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I am looking to create a music creation application, and would like to allow the user to play the individual notes of an instrument. Is there a place online where I can find individual sound files that I may playback for each note, or is there a way of programmatically "generating" each pitch? I am not concerned with sound quality at this point in my development.

EDIT: I am still in the early stages of development. I want the app to be browser based, using Javascript or something similar. A Linux development environment, if that is of relevance at all. The notes will be played via an on-screen interface.

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I think you need to be a bit more specific. What operating system are you using? What programming language? How are the notes to be played: via a MIDI keyboard? via an onscreen keyboard? –  Jamie Bullock Jul 5 '11 at 18:27
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4 Answers 4

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There are plenty of places online to find sampled instruments. If you're not concerned about sound quality, some free soundfonts will most likely do the job.

For example, this site http://soundfonts.homemusician.net/ has pianos, basses, guitars, horn etc. (Google "free sf2" for more)

There are plenty of ways to generate (aka synthesise) tones as well.

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If you don't mind MIDI files, you can get a free MIDI software piano and create your own files: C.mid, C#.mid, D.mid, etc.

Here's one with a quirky interface but there are many more:

http://download.cnet.com/MidiPiano/3000-2133_4-10542342.html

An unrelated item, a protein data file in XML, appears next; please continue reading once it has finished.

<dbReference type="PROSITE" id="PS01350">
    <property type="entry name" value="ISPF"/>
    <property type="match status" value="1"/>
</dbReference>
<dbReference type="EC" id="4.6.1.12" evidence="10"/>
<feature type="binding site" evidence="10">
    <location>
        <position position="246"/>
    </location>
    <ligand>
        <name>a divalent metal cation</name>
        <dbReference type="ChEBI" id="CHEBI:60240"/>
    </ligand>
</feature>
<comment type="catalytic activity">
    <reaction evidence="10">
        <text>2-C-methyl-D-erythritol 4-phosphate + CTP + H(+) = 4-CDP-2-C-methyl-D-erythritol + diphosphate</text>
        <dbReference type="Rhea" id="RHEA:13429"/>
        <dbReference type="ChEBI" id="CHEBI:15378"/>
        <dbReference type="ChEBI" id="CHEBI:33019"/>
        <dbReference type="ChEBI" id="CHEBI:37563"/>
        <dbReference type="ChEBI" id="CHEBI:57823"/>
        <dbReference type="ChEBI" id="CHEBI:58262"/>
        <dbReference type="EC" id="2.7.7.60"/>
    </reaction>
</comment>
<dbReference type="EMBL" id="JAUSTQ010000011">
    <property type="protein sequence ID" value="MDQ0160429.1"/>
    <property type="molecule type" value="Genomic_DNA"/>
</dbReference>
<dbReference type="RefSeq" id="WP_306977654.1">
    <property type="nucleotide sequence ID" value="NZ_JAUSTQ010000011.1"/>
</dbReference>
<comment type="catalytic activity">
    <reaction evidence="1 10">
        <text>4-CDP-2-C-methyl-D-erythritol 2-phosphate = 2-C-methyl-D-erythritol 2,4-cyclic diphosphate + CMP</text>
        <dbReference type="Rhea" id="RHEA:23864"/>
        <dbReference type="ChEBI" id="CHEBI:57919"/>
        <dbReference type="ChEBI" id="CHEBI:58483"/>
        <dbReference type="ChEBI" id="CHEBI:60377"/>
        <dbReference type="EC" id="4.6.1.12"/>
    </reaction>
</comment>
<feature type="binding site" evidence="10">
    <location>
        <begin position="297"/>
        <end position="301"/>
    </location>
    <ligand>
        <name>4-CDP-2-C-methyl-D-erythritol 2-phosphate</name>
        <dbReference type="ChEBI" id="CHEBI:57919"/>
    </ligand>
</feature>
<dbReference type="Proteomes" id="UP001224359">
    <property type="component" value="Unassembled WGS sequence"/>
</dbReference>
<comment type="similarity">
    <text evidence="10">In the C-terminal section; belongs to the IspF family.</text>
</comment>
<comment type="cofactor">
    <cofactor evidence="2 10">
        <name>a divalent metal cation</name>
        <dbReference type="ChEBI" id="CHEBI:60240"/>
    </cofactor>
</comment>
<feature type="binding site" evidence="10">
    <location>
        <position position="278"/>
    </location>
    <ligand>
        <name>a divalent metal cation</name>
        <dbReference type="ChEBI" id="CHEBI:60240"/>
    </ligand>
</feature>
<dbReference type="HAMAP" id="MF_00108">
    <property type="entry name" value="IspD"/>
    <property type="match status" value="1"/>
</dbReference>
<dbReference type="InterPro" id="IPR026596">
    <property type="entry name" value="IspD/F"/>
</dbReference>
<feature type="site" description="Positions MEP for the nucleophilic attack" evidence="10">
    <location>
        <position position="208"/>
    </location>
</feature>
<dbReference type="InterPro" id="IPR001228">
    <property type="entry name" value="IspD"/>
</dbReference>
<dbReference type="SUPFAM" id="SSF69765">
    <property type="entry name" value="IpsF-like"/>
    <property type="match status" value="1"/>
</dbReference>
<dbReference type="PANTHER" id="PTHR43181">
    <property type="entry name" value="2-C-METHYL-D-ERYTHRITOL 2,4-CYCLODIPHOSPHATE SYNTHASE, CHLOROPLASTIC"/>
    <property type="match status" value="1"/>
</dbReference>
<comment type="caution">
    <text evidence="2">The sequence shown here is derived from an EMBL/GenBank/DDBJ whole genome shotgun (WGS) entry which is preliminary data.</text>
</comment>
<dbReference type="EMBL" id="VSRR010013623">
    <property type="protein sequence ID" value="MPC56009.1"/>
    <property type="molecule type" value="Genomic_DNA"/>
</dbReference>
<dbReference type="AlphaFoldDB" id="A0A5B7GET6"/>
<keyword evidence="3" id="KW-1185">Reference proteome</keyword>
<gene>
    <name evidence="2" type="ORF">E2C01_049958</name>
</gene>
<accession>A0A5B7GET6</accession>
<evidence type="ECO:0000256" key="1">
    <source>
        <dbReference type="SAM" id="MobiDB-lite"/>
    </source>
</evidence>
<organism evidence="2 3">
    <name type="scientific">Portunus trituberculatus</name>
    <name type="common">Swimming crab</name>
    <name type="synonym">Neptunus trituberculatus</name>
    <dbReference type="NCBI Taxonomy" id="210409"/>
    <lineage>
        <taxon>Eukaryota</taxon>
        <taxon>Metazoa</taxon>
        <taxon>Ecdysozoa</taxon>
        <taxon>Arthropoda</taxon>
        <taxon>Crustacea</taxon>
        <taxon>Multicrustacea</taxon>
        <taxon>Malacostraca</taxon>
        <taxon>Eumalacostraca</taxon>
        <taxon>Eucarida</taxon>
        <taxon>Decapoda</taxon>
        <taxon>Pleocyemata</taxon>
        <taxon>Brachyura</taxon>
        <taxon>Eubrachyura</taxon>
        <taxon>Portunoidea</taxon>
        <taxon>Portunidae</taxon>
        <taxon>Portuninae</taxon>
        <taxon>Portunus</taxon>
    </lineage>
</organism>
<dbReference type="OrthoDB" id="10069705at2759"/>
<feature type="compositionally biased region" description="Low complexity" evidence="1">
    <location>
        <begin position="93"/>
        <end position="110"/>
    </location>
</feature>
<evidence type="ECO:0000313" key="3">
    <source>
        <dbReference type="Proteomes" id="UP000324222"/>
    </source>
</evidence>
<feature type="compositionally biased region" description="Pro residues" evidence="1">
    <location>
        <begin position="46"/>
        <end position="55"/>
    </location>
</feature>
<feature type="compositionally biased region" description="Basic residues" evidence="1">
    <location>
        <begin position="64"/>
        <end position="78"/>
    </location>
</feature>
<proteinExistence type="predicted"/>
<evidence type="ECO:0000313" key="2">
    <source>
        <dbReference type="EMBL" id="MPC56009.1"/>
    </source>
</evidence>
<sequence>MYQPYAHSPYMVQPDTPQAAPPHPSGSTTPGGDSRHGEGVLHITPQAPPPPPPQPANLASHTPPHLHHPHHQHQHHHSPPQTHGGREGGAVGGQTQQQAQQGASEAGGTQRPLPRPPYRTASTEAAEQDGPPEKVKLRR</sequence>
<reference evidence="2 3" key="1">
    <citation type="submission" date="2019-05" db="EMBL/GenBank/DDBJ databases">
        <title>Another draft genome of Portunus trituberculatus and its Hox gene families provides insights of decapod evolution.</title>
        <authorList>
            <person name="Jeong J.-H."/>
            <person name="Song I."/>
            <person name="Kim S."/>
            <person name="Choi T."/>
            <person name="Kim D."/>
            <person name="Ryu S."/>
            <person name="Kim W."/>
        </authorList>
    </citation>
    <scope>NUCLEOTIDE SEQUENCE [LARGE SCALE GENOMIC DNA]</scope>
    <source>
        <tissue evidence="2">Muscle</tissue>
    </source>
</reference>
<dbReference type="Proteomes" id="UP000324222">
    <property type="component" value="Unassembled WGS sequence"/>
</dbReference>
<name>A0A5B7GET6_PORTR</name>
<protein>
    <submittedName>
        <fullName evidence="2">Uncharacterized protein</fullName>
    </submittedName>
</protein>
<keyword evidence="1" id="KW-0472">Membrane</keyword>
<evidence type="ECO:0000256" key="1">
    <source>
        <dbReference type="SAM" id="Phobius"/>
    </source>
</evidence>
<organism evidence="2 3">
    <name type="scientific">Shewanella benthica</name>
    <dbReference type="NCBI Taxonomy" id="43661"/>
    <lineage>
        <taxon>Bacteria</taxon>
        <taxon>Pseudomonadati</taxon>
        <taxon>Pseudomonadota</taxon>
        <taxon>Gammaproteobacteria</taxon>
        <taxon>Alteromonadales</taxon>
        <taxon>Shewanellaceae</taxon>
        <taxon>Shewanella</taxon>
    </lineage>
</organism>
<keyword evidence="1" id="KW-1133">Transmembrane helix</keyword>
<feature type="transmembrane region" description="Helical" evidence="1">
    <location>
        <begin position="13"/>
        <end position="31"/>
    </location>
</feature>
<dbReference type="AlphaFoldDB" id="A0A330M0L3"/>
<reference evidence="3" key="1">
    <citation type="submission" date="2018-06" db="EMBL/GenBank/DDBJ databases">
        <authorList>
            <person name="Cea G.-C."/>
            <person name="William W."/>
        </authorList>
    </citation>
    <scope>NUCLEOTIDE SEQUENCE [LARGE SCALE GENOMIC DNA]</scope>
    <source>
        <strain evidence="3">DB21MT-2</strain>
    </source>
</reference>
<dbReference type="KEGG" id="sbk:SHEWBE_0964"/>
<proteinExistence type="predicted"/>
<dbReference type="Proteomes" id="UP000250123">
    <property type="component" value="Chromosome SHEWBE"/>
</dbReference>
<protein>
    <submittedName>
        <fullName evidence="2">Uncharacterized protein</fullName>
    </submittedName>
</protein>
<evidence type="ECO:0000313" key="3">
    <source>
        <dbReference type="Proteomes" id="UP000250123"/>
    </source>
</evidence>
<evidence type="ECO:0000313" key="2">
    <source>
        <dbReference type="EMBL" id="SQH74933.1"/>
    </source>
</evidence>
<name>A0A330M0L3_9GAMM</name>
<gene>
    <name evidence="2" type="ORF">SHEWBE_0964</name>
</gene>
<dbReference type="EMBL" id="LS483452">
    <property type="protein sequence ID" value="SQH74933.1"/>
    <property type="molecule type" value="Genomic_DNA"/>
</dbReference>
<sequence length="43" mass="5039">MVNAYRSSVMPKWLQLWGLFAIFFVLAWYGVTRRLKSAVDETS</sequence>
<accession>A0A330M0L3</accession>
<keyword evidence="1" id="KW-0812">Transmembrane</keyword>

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The easiest way to do this is to simply output MIDI messages to the synth built-in to every computer. No need to create MIDI files or use extra sound fonts.

You didn't mention what language you are using, so it is hard to suggest ways to get started. In all cases though, you'll want to read up a bit on what MIDI actually is.

Basically, MIDI is nothing but control data, commonly used with synthesizers. At a basic level, there are note-on, and note-off messages. There are many other kinds of messages too, such as pitch bend, control change, etc. MIDI supports 16 "channels", which are sent all down the same line, just with a different identifier.

A good utility (on Windows) for debugging MIDI messages (and getting a better idea of the protocol in general!) can be found here: http://www.midiox.com/

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The University of Iowa's Electronic Music Studios has a very nice and complete archive of sampled instruments, with one musical note per file. You should also check out freesound, though that is a much more general-purpose sample sharing site.

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